The Nile River is the backbone of Egypt. Egypt’s dry climate, lack of alternative water sources, and scarce rainfall and arable land intensify its reliance on the Nile River. In fact, the Nile River provides Egyptians with 97% of the available fresh water. Currently, Egypt is experiencing a rising water deficit due to wasteful water irrigation and consumption, global warming, and rapid population growth. The Egyptian population is increasing at an annual rate of two percent, creating a rising demand on the already dwindling Nile water supply. Another threat to the Egyptian Nile water supply is the Grand Ethiopian Renaissance Dam (GERD). The dam is a massive project that is intended to store water and generate electricity for Ethiopia. However, this dam endangers the water supply of downstream countries. Egypt is the most downstream country; hence, it is among the most affected by the impending threats of the dam, as the GERD can potentially curtail the Nile water flow coming to Egypt by 25%. This percentage will not only jeopardize Egypt’s water security, but also the agricultural industry: a major food and employment source as it fosters multiple subsidiary industries. Accordingly, the GERD poses as a direct threat to the wellbeing of Egyptian society. This paper will further analyze the impact of the GERD on the Egyptian water supply and the consequences of its impending decline; with emphasis on the effect on the increasing population, the agricultural industry, and the economy, as well as propose viable solutions.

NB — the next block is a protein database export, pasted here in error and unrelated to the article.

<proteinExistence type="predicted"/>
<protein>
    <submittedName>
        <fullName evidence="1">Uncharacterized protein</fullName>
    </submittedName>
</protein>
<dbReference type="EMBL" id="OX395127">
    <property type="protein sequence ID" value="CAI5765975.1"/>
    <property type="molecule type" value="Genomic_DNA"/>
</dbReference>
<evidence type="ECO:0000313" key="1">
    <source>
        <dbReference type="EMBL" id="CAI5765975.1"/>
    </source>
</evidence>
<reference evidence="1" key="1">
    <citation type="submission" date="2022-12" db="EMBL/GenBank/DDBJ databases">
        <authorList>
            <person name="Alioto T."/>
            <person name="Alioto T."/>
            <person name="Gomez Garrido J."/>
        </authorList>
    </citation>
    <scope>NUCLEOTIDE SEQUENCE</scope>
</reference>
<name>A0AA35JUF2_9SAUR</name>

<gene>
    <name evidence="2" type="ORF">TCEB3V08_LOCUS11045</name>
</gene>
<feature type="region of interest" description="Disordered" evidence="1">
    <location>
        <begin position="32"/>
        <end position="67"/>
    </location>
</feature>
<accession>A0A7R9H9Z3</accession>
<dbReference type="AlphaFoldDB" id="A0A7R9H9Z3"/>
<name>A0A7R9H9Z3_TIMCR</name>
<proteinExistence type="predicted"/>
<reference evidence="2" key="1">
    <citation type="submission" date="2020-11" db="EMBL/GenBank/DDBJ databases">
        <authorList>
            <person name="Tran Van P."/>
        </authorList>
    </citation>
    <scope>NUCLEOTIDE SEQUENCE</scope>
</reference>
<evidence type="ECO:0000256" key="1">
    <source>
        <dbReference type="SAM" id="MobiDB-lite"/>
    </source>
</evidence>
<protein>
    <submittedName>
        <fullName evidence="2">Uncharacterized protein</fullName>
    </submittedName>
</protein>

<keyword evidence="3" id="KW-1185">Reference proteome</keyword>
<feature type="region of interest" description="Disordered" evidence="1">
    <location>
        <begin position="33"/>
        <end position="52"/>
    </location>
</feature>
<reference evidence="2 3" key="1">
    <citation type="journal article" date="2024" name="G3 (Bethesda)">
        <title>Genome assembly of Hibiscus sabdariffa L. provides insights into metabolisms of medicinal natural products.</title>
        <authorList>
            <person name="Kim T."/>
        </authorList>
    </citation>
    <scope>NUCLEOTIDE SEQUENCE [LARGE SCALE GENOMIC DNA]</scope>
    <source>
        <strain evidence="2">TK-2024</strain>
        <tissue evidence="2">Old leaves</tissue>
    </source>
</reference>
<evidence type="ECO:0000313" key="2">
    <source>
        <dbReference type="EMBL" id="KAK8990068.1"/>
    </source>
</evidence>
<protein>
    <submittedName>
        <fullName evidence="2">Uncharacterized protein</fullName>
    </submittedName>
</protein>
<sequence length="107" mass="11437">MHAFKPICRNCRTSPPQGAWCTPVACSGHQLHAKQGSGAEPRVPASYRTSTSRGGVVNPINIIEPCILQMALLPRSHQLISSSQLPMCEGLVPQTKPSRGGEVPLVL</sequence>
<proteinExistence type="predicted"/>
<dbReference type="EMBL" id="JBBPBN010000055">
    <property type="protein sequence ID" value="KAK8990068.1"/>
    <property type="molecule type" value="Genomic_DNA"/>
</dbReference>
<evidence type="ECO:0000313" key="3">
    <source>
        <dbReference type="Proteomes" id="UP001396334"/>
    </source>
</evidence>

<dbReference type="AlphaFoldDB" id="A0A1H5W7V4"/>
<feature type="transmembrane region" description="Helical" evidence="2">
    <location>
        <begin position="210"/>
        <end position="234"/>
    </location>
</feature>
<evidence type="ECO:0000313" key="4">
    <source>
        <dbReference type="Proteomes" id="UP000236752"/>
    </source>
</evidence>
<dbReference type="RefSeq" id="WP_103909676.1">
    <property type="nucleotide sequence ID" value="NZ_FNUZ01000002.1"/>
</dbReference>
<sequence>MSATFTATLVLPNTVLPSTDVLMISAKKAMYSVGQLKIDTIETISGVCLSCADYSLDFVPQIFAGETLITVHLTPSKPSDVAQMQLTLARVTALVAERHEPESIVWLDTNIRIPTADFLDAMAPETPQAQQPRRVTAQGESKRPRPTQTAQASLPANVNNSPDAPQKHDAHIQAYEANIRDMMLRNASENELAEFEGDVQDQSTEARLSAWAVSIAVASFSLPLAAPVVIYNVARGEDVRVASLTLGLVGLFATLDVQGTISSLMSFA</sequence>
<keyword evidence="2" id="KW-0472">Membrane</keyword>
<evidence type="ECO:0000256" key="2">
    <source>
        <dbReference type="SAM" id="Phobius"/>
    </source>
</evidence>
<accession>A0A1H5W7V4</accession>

Rhetoric and Composition Department
"The Grand Ethiopian Renaissance Dam and Egypt’s Water Security,"
The Undergraduate Research Journal: Vol. 8
, Article 2.
Available at: https://fount.aucegypt.edu/urje/vol8/iss1/2
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